Intelligence and common sense are sometimes divorced from each other, and common sense - like a Stussy T-shirt - never goes out of fashion. The names have been removed to protect the guilty.
I remember meeting with a partner in an incubator fund in April 2000. Business was so brisk at the agency I worked at that we used to vet prospective clients since we could not work for them all. We got to the end of the discussion, and I asked the partner how the business was going to win out over his competitors. He said "Ged, I am really surprised you asked me that. I thought you would understand we are too busy to think about that. We are trying to move at Internet speed, you know." Last I heard, the guy was working as head of new media for a large UK media company.
If you can't understand a business model within five minutes, it isn't a business model that will work. I was asked to launch a content network/data backbone business in Europe for a large U.S. energy concern. During client briefings, we did not have a clue what these people were on about in terms of making money. So I called in favours with journalists and leveraged the parent company's name (which at the time was flavour of the month) to get briefings. At the end of one briefing, a senior telecoms journalist held me back and said, "Do you have a clue what they were on about?" I admitted that I didn't. Fortunately for me, the journalist decided not to cover the story, the rest of the journalists wrote profile pieces, and the client went away happy. The company went under drastic restructuring in late 2001 and is no longer in the data network business.
Quicken charts never lie (unless you cook the figures). I worked on a telecom carrier that was NASDAQ listed for my first two years working in PR. I got on really well with the client and got to work directly with the CEO who was a fast-talking charismatic gentleman. The business growth was financed by a lot of bond debt and vendor financing. It was great PR experience. Unfortunately, the telecom sector was one of over supply and constantly declining margins. As a consequence, the cost of sale was constantly rising. On Quicken.excite.com there was a chart that showed losses and revenue. The curves mirrored each other through the X axis of time, meaning that never the twain shall meet. This was the case through '98 and '99 with major equity analysts still issuing buy orders on the stock. The business eventually hit the buffers in 2000.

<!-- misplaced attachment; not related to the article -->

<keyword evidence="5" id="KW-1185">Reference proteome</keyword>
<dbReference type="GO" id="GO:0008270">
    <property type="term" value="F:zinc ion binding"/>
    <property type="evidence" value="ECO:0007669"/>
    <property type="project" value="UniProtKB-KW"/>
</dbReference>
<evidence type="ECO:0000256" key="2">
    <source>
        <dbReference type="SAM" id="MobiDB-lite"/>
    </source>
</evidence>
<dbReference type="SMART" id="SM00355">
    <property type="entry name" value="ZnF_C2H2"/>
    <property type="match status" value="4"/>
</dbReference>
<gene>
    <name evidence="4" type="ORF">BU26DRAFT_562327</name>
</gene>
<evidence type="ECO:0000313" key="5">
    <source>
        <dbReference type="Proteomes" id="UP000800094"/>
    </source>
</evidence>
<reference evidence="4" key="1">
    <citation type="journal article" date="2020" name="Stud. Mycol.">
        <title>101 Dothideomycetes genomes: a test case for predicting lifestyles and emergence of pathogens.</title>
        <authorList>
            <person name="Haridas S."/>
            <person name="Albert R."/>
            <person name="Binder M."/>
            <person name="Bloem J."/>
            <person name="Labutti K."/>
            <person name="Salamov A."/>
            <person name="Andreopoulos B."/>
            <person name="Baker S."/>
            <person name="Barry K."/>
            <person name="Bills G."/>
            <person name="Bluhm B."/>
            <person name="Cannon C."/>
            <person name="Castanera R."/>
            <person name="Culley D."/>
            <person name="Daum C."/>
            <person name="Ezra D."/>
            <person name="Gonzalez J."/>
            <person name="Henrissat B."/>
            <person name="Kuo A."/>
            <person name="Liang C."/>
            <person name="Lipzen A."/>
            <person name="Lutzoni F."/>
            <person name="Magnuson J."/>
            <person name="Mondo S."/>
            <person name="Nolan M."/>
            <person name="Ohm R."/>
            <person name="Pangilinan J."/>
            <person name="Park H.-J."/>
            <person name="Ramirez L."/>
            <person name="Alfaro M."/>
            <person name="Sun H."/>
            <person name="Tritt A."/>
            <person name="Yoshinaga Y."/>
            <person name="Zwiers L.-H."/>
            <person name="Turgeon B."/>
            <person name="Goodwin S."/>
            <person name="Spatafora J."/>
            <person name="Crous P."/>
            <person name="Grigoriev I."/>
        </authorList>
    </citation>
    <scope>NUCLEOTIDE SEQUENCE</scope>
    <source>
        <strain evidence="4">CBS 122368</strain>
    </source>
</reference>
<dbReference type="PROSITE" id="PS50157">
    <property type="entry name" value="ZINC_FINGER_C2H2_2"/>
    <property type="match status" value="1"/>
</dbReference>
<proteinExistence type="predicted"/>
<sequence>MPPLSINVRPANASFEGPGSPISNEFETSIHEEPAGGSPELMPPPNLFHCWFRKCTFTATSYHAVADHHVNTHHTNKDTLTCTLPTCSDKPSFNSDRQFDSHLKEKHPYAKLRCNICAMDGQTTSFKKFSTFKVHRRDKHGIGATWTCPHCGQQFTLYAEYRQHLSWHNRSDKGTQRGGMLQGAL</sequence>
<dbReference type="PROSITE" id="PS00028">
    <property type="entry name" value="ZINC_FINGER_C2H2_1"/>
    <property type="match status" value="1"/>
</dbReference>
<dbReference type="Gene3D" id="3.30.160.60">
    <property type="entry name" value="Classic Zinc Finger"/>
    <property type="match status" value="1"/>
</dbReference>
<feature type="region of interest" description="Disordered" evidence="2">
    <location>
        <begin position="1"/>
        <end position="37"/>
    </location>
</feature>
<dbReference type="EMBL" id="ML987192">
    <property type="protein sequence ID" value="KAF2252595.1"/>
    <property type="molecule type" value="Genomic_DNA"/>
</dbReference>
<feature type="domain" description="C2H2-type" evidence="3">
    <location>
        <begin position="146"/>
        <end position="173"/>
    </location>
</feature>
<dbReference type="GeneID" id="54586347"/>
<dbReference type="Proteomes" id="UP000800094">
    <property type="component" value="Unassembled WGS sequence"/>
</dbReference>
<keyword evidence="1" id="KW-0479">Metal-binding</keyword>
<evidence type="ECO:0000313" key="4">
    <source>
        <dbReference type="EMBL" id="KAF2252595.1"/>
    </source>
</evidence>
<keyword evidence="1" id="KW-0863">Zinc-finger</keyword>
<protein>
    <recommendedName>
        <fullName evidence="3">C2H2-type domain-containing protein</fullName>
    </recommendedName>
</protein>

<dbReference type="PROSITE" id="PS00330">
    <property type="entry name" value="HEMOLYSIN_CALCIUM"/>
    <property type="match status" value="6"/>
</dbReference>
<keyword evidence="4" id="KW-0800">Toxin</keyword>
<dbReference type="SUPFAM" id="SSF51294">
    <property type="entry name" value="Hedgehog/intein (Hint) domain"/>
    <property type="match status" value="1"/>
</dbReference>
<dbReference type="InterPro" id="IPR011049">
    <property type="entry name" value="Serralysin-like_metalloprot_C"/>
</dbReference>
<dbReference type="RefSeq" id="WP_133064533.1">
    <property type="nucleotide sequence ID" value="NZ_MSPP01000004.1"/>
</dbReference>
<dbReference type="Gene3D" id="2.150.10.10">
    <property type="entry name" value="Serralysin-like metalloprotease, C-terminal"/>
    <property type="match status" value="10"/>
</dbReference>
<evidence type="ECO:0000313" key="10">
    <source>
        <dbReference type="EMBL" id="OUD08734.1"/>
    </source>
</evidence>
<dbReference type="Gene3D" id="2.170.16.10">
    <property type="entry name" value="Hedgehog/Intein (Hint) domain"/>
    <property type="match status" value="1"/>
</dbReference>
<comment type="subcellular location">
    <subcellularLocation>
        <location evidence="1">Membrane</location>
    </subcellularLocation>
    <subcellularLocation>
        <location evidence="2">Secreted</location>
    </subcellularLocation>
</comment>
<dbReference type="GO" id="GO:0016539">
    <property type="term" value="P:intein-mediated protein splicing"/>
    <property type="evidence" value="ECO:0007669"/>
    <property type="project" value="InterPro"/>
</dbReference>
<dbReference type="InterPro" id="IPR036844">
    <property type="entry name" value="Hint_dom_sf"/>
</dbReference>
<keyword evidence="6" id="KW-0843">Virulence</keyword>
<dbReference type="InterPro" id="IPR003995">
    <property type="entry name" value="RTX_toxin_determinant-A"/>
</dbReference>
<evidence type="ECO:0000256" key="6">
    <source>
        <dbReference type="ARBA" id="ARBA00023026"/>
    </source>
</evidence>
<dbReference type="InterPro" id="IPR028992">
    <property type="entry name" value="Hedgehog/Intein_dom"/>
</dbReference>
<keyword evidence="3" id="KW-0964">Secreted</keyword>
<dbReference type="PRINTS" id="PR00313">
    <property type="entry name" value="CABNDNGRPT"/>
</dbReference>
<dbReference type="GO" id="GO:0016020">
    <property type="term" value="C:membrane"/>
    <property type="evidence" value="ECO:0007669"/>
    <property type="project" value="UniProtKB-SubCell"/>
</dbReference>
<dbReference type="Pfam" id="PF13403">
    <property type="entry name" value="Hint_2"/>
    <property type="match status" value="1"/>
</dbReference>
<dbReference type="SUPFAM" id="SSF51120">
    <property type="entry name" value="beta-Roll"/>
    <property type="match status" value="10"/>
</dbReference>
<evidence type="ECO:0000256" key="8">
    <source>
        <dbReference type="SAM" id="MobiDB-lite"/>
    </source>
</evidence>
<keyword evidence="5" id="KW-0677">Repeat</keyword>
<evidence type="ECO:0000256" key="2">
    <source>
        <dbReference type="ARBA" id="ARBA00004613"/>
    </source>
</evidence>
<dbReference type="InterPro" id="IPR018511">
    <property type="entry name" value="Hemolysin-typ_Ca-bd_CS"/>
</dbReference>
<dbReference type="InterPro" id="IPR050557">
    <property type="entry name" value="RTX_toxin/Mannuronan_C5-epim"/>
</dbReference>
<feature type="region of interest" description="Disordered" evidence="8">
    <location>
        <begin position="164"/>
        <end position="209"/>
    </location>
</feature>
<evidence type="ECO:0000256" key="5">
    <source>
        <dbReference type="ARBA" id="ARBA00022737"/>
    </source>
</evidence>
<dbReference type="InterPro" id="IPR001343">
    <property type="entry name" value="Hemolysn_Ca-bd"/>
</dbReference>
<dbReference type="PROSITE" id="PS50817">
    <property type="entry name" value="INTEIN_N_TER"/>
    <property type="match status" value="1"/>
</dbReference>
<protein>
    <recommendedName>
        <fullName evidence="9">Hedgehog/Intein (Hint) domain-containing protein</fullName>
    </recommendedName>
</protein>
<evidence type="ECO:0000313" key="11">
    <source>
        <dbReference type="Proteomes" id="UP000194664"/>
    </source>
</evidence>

Even great ideas can be scuppered by poor technology. My first online shopping experience was with a site called Boxman. Boxman bought CD's all over Europe to get the lowest price and then passed some of that difference over to the customer. Makes sense. It seemed to be a focused business and handled its transactions in an efficient way. Unfortunately, the business was underpinned by a problematic IT infrastructure courtesy of IBM. It is noticeable that the music industry is taking action against companies like CDWOW and Play.com doing a similar thing to fight against the threat of a perfect market and support fatter margins in markets such as the UK.
Content is cheaper in a boom. Media have more pages of editorial to sell to meet the advertising, online sites do not need to use subscriptions to get content, professional services organisations like PwC and the major banks put out high quality content for free because it brings back a large amount of benefits.
Ged Carroll, PR Consultant
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A version of this article appeared in the March 2004 issue of Fast Company magazine.